Delhi has 13.4 million registered vehicles, but 42% of them ‘invalid’

Published on Feb 01, 2022 05:23 AM IST

According to the rules laid down in various orders issued by the National Green Tribunal (2015) and the Supreme Court (2018), any registered diesel vehicle more than 10 years old, and petrol vehicles over 15 years old cannot operate in the national capital region (NCR).

Delhi had 13,402,875 registered vehicles as on January 31, of which 7,771,075 (57%) have been categorised as “active” vehicles by the transport department.(PTI file photo. Representative image)
Delhi had 13,402,875 registered vehicles as on January 31, of which 7,771,075 (57%) have been categorised as “active” vehicles by the transport department.(PTI file photo. Representative image)
By, Hindustan Times, New Delhi

Delhi has 13.4 million registered vehicles, but 5.6 million or 42% of them are “invalid”, an analysis by the state transport department showed on Monday.

The analysis was carried out by the department after it de-registered 101,639 diesel vehicles that are between 10 and 15 years old this month. According to the rules laid down in various orders issued by the National Green Tribunal (2015) and the Supreme Court (2018), any registered diesel vehicle more than 10 years old, and petrol vehicles over 15 years old cannot operate in the national capital region (NCR).

Such vehicles are called “end of Iife” vehicles and driving them in Delhi is illegal. Such vehicles cannot even be parked in public spaces.

“We are legally bound to de-register all end-of-life vehicles and so, we can say that by January 31, we have deregistered all the diesel vehicles that were between 10 and 15 years old. It was an important move in combating air pollution in Delhi. However, we hope the same rule is actively followed in the NCR cities by their respective state governments as the court orders were meant for the whole of Delhi-NCR,” said Ashish Kundra, Delhi transport commissioner.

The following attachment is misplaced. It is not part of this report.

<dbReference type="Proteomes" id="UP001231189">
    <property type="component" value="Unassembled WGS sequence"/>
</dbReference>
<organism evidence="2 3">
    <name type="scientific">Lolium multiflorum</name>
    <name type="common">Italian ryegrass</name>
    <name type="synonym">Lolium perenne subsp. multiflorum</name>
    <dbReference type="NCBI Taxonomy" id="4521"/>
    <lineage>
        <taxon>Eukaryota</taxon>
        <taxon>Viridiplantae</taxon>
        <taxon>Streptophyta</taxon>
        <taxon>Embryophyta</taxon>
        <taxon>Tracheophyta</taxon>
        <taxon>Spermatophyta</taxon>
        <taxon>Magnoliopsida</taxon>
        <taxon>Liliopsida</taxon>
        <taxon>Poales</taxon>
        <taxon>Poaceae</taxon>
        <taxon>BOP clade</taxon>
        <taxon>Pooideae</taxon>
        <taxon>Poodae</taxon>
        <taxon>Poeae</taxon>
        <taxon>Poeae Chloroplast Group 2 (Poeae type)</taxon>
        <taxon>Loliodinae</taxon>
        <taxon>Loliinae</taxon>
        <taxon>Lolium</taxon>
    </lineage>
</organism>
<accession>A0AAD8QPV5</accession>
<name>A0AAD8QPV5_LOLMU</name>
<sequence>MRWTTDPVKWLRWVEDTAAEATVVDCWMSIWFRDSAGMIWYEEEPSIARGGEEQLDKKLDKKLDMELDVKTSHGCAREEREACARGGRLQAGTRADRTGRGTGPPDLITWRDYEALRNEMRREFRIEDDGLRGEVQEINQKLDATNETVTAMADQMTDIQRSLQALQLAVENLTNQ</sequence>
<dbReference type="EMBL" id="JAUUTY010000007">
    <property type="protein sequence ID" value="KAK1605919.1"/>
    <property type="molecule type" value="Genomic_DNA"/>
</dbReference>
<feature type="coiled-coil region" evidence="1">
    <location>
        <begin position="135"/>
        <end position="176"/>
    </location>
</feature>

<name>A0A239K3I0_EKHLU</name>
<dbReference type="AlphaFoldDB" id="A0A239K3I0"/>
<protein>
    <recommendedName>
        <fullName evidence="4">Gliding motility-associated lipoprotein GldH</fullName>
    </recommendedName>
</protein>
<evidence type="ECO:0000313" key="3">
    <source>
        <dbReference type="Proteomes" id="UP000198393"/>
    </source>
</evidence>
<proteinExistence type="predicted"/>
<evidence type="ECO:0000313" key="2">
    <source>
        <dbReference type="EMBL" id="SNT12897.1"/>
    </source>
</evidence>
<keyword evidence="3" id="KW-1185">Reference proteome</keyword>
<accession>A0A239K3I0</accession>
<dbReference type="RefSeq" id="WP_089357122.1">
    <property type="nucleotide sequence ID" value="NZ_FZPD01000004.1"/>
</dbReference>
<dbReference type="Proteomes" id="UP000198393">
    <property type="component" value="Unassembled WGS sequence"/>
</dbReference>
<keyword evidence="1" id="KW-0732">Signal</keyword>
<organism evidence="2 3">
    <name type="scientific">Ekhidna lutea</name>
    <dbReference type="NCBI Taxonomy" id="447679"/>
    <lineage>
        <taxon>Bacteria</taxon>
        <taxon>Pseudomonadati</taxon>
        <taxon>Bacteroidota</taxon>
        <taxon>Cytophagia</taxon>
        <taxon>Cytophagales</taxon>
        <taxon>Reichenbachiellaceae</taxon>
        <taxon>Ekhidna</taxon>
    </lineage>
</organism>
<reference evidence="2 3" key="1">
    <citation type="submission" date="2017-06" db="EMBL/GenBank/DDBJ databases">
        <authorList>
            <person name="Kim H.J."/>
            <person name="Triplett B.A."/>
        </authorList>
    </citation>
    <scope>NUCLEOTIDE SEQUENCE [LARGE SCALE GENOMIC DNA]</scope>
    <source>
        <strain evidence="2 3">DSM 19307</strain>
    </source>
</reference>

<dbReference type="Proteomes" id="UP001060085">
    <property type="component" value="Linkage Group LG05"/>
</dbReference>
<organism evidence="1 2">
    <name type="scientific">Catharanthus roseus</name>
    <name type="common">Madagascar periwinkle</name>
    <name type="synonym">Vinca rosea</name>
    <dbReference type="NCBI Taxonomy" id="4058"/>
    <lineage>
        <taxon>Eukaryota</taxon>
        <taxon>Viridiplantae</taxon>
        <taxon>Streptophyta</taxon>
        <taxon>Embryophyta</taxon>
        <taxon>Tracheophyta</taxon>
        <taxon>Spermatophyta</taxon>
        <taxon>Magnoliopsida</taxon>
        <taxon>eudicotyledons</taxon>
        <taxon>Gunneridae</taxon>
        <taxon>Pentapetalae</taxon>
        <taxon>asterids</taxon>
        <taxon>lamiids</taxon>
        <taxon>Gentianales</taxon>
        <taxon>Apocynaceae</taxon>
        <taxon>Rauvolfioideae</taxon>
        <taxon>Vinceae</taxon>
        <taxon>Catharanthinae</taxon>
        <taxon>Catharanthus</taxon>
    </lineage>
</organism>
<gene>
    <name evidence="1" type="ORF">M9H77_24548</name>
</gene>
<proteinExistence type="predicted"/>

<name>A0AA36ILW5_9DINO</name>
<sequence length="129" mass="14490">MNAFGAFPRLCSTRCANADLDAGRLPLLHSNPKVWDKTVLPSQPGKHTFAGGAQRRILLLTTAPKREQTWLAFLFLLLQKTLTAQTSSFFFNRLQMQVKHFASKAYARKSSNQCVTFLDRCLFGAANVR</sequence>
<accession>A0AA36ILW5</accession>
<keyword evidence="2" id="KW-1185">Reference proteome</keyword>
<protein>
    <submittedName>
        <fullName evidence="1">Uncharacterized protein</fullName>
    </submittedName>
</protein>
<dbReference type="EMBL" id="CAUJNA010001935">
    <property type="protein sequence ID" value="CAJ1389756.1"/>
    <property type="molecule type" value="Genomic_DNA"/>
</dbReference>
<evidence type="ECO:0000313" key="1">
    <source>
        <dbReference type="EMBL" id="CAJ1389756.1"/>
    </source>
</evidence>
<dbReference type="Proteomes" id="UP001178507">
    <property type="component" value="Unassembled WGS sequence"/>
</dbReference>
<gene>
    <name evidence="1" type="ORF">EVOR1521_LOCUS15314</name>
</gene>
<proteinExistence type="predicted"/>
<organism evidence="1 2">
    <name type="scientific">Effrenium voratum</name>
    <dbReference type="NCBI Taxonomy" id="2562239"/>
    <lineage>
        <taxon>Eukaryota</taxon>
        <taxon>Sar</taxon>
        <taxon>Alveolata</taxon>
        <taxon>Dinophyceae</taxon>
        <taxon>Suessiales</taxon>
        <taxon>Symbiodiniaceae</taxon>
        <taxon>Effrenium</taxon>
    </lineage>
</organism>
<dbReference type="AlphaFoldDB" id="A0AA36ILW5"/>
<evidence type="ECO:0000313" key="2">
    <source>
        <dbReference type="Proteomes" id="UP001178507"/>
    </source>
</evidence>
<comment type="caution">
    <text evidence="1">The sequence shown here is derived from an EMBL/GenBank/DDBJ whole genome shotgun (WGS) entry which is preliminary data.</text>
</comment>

The analysis was carried out by the transport department after it de-registered 101,639 diesel vehicles that are between 10 and 15 years old this month.
The analysis was carried out by the transport department after it de-registered 101,639 diesel vehicles that are between 10 and 15 years old this month.

A major challenge, however, remains de-registering about three million petrol vehicles that are older than 15 years. “De-registration of old petrol vehicles has not started yet. Since the number of such vehicles is fairly large, we will conduct the process in phases. So, first we would de-register petrol vehicles that are 20 years and older, after which we would go year-on-year for vehicles between 15-20 years,” a transport department official said.

Delhi had 13,402,875 registered vehicles as on January 31, of which 7,771,075 (57%) have been categorised as “active” vehicles by the transport department. This means these vehicles have a valid registration, have not yet hit the “end of life” age and are fit to ply on city roads. The remaining 5,631,800 (42%) vehicles are either those without a valid registration or have been deemed invalid due to their age, according to the transport department analysis.

Of the 5,631,800 vehicles, about three million are petrol vehicles that are 15 years and above, while the remaining are old diesel vehicles and those without valid registration or fitness documents, the analysis showed.

The Delhi government has given three options to owners of old petrol vehicles -- get a No Objection Certificate (NOC) by the state transport department and sell the vehicle any other state; retrofit it with approved electric kits; or scrap it.

The NOCs, issued by motor licensing officers can be used in some states to get the vehicle registered there. “It is illegal to drive any such vehicle without re-registration in that state,” said a senior transport official who asked not to be named.

States where such vehicles are allowed to be sold include Rajasthan, which allows it in all its districts; Bihar (18 districts); Maharashtra (26 districts); Uttar Pradesh (33); West Bengal (all districts but only BS-IV vehicles) and Meghalaya (all districts).

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  • ABOUT THE AUTHOR

    Sweta Goswami writes on politics, urban development, transportation, energy and social welfare. Based in Delhi, she tracks government policies and suggests corrections based on public feedback and on-ground implementation through her reports. She has also covered the Aam Aadmi Party (AAP) since its inception.

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